Gateway City workshop spotlights asset-building as key growth strategy
Leaders from Gateway Cities, state agencies, and financial institutions assembled in Worcester on June 22nd to learn about innovative new opportunities to connect low-income families with wealth-building financial services.
The forum was a byproduct of a MassINC policy brief released last April. The paper described the toll reliance on high-cost financial services exacts on Gateway City families, along with the drag these patterns place on Gateway City economies in the aggregate. With support from the FDIC, MassINC and the Midas Collaborative co-hosted the half-day workshop to examine solutions to this challenge.
The morning began with a keynote address from Undersecretary Tina Brooks, co-chair of the state’s asset development commission, which succinctly framed the problem: “When one still feels the need to use a check cashing store in place of a legitimate bank, or to rent household furnishings or to borrow against an anticipated tax refund, it … weakens that person financially and it weakens the community.” Undersecretary Brooks voiced the administration’s commitment to promoting asset-building in Gateway Cities and encouraged the group to find innovative ways to make gains in their communities.
With that call to order, Midas Collaborative director Margaret Miley opened the first panel, which focused on efforts to protect families from predatory financial services. Miley noted the large gap between the income earned by many Gateway City families and basic household expenses. Stretched budgets push families toward financial products to fill short-term holes. This inevitably makes the long-term gap larger, leading to a hard to escape cycle of poverty.
David Floreen with the Massachusetts Banker’s Association described how the work of the state’s Financial Education Collaborative, which is focused on passing a legislative mandate for a financial education curriculum component, would help Gateway City residents better understand the true costs of these fringe financial products.
While the school setting presents one opportunity to reach families, Doreen Treacy spoke about her work at the DotWell Civic Health Institute to demonstrate the value in thinking creatively about alternative outreach possibilities. Her community health centers see financial stability as critical to public health. While clinical staff may at first feel uncomfortable discussing financial issues with patients, Treacy believes success in Dorchester shows that Gateway City community health centers can play a prominent role connecting families to lower-cost financial products.
Leo McNeil brought lessons learned from HarborOne Multicultural Banking Center in Brockton, an effort that has quickly become a model, attracting national and even international attention. Sandra Clarke closed out the first panel’s rich discussion, describing a number of efforts underway at the Department of Consumer Affairs, including Project Credit Smarts.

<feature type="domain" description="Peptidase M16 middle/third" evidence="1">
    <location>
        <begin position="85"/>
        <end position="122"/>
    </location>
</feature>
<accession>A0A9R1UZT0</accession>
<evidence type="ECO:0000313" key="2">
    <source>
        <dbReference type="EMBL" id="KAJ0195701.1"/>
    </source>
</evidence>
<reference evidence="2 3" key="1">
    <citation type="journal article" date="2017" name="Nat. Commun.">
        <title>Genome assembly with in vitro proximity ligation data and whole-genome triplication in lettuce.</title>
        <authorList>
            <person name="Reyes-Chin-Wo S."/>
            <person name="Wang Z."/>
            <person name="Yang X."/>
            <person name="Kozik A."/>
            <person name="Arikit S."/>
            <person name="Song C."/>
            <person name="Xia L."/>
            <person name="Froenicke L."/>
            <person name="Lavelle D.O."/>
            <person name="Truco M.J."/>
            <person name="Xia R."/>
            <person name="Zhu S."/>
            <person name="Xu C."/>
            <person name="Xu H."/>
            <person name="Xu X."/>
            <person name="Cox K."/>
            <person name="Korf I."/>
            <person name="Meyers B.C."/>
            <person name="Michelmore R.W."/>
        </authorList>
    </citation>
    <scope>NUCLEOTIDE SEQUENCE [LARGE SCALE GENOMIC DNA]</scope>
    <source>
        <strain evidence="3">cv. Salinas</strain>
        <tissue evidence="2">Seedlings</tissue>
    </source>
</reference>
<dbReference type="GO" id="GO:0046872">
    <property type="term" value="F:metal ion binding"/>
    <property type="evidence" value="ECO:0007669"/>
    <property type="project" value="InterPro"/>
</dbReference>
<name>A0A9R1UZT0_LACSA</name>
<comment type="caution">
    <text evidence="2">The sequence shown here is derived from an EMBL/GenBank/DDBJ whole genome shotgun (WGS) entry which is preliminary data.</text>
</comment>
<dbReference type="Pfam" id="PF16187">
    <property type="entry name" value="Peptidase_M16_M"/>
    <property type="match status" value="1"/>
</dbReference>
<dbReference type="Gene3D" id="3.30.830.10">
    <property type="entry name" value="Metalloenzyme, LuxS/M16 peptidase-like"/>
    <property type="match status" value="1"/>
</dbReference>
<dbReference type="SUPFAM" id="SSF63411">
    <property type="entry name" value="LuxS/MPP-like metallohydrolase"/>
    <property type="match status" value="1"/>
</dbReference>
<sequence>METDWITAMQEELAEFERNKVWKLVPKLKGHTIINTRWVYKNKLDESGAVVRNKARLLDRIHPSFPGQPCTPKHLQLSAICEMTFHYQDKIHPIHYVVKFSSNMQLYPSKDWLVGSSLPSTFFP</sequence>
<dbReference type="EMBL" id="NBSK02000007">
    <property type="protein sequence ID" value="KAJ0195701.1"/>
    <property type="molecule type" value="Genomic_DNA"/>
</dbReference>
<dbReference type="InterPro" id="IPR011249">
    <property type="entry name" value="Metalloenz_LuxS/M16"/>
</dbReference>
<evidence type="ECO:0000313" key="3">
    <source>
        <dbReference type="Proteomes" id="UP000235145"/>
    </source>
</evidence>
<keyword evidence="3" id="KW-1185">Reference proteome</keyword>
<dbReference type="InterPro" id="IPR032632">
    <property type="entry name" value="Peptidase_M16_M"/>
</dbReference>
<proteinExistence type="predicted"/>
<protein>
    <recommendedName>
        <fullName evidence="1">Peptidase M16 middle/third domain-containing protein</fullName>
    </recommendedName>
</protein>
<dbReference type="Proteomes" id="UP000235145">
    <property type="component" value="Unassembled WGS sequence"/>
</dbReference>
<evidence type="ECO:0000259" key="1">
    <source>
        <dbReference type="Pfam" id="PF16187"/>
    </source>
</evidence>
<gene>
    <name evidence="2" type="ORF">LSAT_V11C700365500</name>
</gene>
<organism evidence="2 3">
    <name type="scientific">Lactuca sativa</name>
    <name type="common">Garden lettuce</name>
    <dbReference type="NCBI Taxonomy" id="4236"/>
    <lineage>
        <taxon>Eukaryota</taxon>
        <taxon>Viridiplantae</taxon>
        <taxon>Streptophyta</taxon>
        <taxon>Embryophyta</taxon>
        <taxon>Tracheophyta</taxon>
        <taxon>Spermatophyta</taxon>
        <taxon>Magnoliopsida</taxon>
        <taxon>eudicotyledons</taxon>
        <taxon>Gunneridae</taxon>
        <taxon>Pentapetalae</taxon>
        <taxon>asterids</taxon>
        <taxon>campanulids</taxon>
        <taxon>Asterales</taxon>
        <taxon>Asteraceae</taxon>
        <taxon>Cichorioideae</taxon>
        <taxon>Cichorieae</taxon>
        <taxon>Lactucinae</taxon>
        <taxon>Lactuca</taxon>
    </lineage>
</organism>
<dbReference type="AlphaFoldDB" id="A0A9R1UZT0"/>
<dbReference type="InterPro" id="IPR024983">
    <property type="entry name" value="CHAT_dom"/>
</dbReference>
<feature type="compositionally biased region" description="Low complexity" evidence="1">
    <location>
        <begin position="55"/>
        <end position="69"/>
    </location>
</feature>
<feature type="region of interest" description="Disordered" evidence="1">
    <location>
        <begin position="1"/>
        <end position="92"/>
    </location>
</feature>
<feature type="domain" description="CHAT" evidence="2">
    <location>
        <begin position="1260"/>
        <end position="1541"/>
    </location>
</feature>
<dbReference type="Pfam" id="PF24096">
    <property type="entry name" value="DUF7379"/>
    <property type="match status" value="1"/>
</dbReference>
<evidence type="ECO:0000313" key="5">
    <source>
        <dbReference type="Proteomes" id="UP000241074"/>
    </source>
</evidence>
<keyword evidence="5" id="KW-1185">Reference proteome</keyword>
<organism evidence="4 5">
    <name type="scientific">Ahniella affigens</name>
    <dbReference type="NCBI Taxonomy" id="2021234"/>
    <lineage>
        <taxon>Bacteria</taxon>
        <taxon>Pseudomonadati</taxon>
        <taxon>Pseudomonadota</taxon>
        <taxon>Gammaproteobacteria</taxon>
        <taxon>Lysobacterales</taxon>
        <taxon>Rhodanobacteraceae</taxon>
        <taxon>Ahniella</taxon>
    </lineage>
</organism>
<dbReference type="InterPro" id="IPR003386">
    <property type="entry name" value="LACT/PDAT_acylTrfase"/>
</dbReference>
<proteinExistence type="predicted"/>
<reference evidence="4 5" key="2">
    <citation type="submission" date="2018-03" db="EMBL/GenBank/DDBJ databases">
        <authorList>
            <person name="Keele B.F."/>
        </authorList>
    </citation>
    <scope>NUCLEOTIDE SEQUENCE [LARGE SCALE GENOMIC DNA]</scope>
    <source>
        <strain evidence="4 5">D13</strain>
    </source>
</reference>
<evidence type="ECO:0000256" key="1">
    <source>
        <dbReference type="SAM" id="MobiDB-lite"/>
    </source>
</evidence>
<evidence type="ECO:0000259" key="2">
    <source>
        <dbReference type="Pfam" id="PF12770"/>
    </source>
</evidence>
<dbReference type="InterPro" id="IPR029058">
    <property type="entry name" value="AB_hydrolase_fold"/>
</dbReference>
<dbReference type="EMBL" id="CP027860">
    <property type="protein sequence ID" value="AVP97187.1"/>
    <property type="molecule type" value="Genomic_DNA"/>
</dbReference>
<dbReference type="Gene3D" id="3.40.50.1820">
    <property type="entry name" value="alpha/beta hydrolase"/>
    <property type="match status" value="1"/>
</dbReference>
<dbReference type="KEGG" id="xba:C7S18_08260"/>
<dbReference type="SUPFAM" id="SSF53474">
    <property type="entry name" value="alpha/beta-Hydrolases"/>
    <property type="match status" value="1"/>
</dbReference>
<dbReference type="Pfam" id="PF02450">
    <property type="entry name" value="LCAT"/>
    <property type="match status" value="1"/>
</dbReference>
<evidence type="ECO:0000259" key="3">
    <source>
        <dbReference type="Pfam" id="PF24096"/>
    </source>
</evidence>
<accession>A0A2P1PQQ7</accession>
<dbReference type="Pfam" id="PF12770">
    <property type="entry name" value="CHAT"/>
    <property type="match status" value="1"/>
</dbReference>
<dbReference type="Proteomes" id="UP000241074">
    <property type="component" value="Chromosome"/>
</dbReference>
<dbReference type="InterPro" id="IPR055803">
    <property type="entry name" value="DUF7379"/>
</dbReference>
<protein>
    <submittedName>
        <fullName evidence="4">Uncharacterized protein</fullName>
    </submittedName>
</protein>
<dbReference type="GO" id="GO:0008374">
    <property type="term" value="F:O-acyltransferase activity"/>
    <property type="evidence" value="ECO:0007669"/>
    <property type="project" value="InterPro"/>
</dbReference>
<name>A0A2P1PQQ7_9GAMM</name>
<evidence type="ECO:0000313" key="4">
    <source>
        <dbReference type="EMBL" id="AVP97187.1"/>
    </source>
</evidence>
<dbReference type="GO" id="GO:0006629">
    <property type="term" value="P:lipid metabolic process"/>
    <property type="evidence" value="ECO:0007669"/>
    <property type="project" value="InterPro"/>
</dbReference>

After a short break, the work resumed with Panel II, which focused on innovative products that give Gateway Cities new opportunities to connect families to low-cost financial services. Ben Forman, MassINC’s research director, related how in preparing the policy brief he was struck by all the creative models both public and private sector organizations were producing, and the need to ensure Gateway Cities capture the benefits of these innovations.
With just 40 minutes remaining, the panelists were pressed to quickly summarize all of these advances:
Bonnie Doolin described a number of innovative programs by credit unions, including efforts to bring prize-linked savings to Massachusetts; Kathy Tullberg talked about the Massachusetts Community & Banking Council’s success with Basic Banking for Massachusetts, and how Gateway Cities can partner with banks in their communities to expand access to these low-cost accounts.
Next, participants heard about how this work unfolds on the frontlines in a Gateway City. Jessica Andors presented the different approaches Lawrence Community Works has experimented with to promote asset building, including the Welcome Home IDA program.To close out the panel presentation, Tim DeLessio described the FDIC’s many impressive efforts, including the work of the Alliance for Economic Inclusion and the recently completed Small-Dollar Loan Pilot program.
The group took a quick break for lunch, and then all 8 panelists responded to questions from the audience. The Q&A turned into a lively conversation, demonstrating a wealth of energy and ideas about how to make access to low-cost financial services and asset-building a powerful force for growth and renewal in Gateway Cities across the state.